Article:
of Valet.
A Man's Home

Sharpen Up

If you're going to cook, you need a good knife. One that's designed for the task at hand. Using an overworked, dull paring knife you've had for years to cut through a ribeye you're about grill is the culinary equivalent of driving a nail with a screwdriver. But as anyone who's stepped into a kitchen store will tell you, trying to find the right blade for your needs can be confusing and expensive. This isn't Top Chef—you don't need a massive, hand-forged cleaver or a specially-made Japanese fish blade. You want a simple, versatile and affordable set that will make quick work of slicing and dicing. You want this trio of knives from Schmidt Brothers Cutlery.

High carbon
German stainless steel

Sustainable acacia
wood handle

Stain and rust resistant

Schmidt Bros.
handle curve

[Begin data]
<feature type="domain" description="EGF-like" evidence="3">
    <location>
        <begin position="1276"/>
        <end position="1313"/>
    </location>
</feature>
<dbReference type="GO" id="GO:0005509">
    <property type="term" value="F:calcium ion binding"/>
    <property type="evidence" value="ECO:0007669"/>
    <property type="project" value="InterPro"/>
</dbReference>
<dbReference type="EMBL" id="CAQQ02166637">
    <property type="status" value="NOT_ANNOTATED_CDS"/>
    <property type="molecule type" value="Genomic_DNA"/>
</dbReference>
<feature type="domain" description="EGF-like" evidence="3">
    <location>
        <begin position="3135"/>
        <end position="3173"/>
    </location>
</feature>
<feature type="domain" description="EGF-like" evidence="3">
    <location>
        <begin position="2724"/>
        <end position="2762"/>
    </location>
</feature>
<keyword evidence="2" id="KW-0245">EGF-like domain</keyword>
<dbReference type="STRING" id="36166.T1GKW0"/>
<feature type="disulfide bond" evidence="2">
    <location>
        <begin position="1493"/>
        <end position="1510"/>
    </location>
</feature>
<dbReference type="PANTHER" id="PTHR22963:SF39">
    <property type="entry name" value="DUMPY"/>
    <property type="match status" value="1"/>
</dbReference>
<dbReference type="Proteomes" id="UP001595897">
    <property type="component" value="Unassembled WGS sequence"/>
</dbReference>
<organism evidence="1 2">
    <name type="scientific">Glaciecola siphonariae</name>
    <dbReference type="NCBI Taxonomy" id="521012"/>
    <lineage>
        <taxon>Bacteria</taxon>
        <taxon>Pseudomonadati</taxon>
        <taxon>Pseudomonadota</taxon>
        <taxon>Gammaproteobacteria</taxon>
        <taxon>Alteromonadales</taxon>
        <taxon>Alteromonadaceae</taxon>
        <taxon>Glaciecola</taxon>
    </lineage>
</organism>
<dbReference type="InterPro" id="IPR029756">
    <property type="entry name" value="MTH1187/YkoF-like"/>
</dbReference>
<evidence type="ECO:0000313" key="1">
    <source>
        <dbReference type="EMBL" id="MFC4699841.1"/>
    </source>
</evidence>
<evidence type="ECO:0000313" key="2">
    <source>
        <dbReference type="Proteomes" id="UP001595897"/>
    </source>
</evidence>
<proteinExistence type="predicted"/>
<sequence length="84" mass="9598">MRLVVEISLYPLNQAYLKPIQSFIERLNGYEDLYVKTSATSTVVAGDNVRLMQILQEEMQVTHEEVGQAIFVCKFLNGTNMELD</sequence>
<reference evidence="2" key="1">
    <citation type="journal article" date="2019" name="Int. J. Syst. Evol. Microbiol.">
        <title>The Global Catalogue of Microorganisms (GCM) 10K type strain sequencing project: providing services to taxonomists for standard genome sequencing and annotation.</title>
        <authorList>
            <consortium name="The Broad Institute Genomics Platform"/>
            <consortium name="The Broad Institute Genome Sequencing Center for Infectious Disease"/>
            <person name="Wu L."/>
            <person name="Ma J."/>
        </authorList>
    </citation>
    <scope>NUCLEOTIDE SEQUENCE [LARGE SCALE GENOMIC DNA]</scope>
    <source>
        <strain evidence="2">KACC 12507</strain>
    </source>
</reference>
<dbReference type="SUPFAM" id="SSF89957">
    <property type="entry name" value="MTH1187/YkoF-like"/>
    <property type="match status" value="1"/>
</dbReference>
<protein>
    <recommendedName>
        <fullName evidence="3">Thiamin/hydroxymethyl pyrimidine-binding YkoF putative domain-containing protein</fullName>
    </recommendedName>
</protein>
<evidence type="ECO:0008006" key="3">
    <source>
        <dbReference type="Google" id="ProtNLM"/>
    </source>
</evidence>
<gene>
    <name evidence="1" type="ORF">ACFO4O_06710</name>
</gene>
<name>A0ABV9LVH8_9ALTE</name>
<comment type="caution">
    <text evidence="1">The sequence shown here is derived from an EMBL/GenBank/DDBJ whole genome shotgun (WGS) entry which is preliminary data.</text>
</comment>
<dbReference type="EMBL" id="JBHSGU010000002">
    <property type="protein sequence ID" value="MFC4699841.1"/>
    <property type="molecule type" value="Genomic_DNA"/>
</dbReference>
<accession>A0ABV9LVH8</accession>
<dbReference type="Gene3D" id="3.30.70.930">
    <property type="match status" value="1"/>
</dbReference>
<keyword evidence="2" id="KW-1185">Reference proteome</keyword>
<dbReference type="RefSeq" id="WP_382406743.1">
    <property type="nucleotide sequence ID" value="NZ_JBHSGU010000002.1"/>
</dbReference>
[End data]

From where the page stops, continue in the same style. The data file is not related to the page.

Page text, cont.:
Full tang
for strength

Jordan and Jared Schmidt come from a long line of restauranteurs, army cooks and farmers but that doesn't mean they're old fashioned. With their ergonomic line of steel cutlery, the brothers are taking a modern approach to traditional European knife-making. Last year, they partnered with West Elm for an exclusive line of affordable basics for the home cook. A recent at-home test proved that these lightweight and comfortable blades are made with the same integrity as the brothers' main line. Their 8" chef's knife sliced through a chicken with ease and the slim slicing knife cored a ripe tomato with zero resistance, while the serrated bread knife neatly sawed through both a doughy ciabatta and an oversized watermelon. In short, this is a sturdy trio of workhorses that will stand-up to the rigors of daily use.

    Maintain Your Edge: Don't put your knife in the dishwasher. It will only dull the blade. Instead, wash in warm soapy water and dry it immediately.

Basic knife set,
$50 by Schmidt Brothers